As part of the discussions on pensions, Jean-Michel Blanquer has promised 500 million euros in revaluations for the year 2021. The ministry has just detailed the different distribution assumptions of this envelope.
The Ministry of National Education presented the unions with four upgrading scenarios. ATnone concerns 100% of teachers because the idea is clearly to target young people, with a simple principle: the more teachers involved, the lower the amount of the premium for each one.
The first scenario thus offers 157 euros more per month for professors at the very start of their careers. This is significant, since it represents more than a 13th month. But only 14% of teachers could benefit from the salary boost.The second scenario would benefit a quarter of the teachers, with a maximum of 128 euros per month for the start of a career. The third would concern 44% of teachers, with 114 euros for the youngest. Finally, the broadest scenario concerns three quarters of teachers, but only makes it possible to release 93 euros per month, at most for the youngest. And this scenario would be much less favorable for other teachers: for example 35 euros per month after ten years of career.
Whichever scenario is ultimately applied, it is the first step in a series of increases that should theoretically be spread over several years. LThe ministry still promises a programming law for the following years, without giving figures for 2022, 2023, etc. for the moment.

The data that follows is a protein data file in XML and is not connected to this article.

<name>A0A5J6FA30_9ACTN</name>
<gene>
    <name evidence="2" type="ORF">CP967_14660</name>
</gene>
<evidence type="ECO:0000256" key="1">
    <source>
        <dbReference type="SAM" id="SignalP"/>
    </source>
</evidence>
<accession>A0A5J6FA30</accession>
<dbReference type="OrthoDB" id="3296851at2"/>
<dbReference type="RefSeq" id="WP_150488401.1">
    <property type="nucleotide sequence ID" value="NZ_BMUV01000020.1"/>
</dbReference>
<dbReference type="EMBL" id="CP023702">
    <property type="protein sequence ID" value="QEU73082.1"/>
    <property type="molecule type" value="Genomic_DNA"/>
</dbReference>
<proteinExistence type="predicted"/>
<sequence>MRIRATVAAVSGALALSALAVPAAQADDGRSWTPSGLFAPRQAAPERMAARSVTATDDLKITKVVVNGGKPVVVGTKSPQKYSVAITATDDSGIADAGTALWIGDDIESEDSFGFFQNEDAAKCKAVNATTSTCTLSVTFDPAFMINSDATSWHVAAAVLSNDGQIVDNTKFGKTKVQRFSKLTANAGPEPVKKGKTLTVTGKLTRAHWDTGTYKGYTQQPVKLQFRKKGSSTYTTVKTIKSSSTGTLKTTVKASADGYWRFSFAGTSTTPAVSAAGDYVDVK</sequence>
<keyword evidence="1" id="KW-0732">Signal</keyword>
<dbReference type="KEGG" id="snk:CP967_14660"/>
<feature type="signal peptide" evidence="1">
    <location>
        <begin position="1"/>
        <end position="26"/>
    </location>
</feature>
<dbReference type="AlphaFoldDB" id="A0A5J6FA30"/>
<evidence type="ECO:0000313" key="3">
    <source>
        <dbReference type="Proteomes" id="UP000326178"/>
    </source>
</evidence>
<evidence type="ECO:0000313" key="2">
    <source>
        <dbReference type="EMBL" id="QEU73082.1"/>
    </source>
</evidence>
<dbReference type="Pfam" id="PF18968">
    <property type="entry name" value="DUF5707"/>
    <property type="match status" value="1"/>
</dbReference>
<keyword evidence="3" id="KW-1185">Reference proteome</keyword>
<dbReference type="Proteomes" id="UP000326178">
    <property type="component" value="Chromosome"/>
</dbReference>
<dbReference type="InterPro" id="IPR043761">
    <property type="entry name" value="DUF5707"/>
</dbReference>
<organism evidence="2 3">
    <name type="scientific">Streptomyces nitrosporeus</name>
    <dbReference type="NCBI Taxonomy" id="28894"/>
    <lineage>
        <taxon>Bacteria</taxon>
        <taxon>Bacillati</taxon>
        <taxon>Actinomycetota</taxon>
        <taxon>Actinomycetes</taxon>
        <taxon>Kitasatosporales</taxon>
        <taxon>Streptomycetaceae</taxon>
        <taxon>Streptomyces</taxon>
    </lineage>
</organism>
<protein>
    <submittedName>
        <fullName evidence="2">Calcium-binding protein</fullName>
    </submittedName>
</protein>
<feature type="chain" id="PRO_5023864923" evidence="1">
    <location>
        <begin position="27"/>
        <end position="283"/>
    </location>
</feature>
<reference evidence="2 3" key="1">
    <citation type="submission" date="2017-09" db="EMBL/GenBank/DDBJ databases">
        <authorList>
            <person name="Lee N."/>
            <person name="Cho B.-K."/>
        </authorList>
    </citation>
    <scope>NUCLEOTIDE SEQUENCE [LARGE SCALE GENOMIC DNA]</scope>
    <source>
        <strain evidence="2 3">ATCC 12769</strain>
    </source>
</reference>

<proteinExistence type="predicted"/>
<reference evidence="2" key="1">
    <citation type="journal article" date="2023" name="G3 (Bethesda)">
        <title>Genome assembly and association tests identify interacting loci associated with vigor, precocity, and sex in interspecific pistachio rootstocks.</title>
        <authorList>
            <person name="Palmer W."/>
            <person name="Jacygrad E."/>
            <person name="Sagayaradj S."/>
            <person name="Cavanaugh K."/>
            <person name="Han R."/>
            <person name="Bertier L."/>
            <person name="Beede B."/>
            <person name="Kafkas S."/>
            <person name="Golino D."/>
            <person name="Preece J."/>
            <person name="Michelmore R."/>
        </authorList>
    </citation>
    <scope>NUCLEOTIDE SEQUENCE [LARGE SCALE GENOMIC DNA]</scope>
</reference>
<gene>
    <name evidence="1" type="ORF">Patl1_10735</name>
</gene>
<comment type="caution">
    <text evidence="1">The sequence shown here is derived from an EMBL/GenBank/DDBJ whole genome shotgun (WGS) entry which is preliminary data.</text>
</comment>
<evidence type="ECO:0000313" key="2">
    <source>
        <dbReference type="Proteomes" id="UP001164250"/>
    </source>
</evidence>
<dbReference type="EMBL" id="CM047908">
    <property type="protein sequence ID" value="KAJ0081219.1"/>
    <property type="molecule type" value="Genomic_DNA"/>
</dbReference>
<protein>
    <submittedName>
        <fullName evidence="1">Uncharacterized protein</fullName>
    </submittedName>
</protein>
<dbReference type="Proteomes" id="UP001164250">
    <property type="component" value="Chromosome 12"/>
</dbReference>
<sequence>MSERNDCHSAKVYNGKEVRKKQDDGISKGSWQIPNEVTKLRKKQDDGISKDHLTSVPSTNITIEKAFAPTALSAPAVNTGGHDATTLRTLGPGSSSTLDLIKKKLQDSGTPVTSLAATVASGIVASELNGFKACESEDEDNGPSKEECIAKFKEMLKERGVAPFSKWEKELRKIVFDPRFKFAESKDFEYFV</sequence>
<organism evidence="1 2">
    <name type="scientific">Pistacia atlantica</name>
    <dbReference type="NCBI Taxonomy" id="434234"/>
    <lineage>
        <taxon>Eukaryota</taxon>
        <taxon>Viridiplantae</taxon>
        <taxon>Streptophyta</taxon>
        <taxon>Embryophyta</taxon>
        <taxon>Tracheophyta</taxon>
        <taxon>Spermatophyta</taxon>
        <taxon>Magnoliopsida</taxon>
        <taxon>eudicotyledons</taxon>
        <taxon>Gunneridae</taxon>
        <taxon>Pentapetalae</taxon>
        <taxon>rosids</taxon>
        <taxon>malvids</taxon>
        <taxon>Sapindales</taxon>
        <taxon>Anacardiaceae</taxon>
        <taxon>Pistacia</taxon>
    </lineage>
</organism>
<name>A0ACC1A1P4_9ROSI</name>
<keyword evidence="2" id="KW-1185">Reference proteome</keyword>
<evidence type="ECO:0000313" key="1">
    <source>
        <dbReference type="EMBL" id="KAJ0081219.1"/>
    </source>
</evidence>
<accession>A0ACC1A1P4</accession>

Part of these 500 million would be subject to conditions, from 2021
The majority of this 2021 envelope will be dedicated to unconditional bonuses. Mnot all of it, far from it. LThe remainder will be used in particular for two things: pay overtime for teachers who replace colleagues on short-term absences, and compensate teachers who agree to take training during school vacations.
This last assumption is ultra-sensitive, insofar as, according to the unions, it looks very much like counterparts to the salary boost. VSontreparties feared since the beginning of the discussions by all the trade unions. MEven the most moderate of them, like the SGEN-CFDT, are warning this week against “bad leads”. It even looks like a red line. The next negotiations, scheduled for February 24, promise to be tough.